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The UK Government has been criticised for continuing with "the harmful two-child limit on child tax credit and universal credit payments".
The Children’s Commissioners for Scotland, Northern Ireland and Wales have written to Secretary of State for Work and Pensions, Thérèse Coffey, to urge a reversal of these policies.
In the strongly worded letter, they say: "Various party manifestos in both the Scottish and Welsh Parliament elections indicate steps that will be taken in the devolved nations towards tackling child poverty, and work has commenced on developing a population-wide AntiPoverty strategy in Northern Ireland as part of the New Decade New Approach deal.
"However, we cannot ignore the fact that any such steps are ultimately undermined by the continuation of the harmful two-child limit on child tax credit and universal credit payments at a UK Government level.
"This policy is a clear breach of children’s human rights including the right to an adequate standard of living. Children should not be penalised for actions beyond their control and shifting the focus of the UK Government’s welfare benefits policy to giving all children, no matter their family circumstances, the same entitlements to state support would be a significant step in reducing the current and projected impact on child poverty.
"We will continue to hold our devolved governments to account in relation to their obligations to respect, protect and fulfil children’s rights, but these governments can only go so far in their efforts to ensure children and their families get the support they are entitled to, while this discriminatory policy also remains in force at a UK level.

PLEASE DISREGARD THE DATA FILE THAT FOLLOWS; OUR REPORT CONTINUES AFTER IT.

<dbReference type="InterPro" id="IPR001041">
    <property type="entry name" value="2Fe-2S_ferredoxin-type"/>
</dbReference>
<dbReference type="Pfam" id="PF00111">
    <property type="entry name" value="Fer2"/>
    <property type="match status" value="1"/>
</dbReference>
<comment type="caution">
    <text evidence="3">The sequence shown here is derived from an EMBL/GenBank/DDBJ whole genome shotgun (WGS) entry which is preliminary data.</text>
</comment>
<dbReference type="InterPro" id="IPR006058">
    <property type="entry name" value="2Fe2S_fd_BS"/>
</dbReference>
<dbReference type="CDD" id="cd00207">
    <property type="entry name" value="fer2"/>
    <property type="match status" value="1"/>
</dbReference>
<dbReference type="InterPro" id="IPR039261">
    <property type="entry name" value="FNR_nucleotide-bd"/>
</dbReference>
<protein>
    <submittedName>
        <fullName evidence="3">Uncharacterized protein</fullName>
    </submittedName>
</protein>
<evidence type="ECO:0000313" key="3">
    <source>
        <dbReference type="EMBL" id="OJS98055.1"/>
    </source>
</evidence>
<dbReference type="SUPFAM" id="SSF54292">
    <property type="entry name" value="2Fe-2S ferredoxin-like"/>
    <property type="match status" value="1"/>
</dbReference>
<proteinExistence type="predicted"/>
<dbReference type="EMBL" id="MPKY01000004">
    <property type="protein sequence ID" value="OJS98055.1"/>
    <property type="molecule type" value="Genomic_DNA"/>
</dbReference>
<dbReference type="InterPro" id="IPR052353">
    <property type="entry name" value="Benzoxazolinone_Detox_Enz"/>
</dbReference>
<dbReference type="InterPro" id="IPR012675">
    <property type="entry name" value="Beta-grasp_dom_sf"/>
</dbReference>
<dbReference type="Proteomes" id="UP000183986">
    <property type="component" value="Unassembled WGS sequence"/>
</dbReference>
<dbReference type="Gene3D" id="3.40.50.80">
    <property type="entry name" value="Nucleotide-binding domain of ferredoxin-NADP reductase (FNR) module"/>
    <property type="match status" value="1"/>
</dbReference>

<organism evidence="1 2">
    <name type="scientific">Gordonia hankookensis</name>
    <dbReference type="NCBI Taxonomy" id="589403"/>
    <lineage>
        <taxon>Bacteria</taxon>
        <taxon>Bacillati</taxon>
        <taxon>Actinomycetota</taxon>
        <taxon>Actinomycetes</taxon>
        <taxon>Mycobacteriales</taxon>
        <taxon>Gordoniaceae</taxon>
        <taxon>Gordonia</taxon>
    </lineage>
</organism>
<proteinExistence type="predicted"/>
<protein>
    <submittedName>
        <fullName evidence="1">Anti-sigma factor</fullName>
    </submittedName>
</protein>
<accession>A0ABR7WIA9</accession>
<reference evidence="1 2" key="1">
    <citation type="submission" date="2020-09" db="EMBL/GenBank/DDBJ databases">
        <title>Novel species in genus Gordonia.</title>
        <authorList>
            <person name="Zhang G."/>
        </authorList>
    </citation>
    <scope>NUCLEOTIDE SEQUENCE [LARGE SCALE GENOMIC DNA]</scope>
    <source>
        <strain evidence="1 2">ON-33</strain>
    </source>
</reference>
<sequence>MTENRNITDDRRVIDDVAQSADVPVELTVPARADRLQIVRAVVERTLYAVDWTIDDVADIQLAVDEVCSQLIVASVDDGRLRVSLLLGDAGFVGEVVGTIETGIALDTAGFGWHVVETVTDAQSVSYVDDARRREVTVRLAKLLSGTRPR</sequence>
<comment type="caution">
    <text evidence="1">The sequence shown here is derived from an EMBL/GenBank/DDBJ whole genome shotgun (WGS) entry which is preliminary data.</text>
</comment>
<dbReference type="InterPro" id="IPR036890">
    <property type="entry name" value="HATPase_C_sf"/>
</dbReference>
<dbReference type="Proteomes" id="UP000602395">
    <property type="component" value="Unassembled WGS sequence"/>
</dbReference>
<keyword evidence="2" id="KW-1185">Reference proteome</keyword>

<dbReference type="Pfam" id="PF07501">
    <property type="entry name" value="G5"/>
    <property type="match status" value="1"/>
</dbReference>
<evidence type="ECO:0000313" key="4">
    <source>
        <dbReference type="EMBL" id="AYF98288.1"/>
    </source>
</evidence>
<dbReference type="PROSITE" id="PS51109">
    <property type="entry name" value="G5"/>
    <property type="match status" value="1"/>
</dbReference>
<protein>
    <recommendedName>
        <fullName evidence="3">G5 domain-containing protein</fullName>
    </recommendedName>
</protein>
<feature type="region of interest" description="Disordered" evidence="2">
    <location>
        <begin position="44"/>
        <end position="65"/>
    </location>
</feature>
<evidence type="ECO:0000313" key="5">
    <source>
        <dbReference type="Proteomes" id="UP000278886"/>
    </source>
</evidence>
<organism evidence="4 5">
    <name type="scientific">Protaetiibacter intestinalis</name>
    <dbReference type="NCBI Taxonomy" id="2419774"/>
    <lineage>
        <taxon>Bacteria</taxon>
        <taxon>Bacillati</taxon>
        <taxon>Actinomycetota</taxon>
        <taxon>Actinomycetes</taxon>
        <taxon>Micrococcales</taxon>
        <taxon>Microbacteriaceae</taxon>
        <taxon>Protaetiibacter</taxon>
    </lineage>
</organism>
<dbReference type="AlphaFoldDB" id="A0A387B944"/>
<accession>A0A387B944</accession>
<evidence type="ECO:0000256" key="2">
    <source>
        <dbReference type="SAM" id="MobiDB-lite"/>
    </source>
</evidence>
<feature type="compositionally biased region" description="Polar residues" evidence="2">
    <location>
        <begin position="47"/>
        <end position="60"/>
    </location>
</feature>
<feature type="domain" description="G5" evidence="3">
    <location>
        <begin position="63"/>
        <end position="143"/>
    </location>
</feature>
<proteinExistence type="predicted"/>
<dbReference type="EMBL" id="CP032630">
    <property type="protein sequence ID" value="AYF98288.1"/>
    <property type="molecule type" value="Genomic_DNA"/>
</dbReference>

"The £20 uplift in universal credit amounts during the Covid pandemic has been a welcome introduction, and one that in our view must be maintained, but a more fundamental consideration of the policy framework that impacts these families is urgently required.
"The cap on welfare benefits and the two child limit currently in force serve to have an unequal impact on families living in poverty and is inconsistent with the commitments made by the UK through the ratification of the United Nations Convention on the Rights of the Child.
"This is not the first time that our offices have jointly raised concerns about these policies but no lasting change has been introduced.
"With the focus in the Queen’s speech in May 2021 on ‘levelling up’, there can be no excuse for continuing to breach children’s rights through this discriminatory policy that will continue to harm children and families and prevent them from moving beyond the impact of the global pandemic."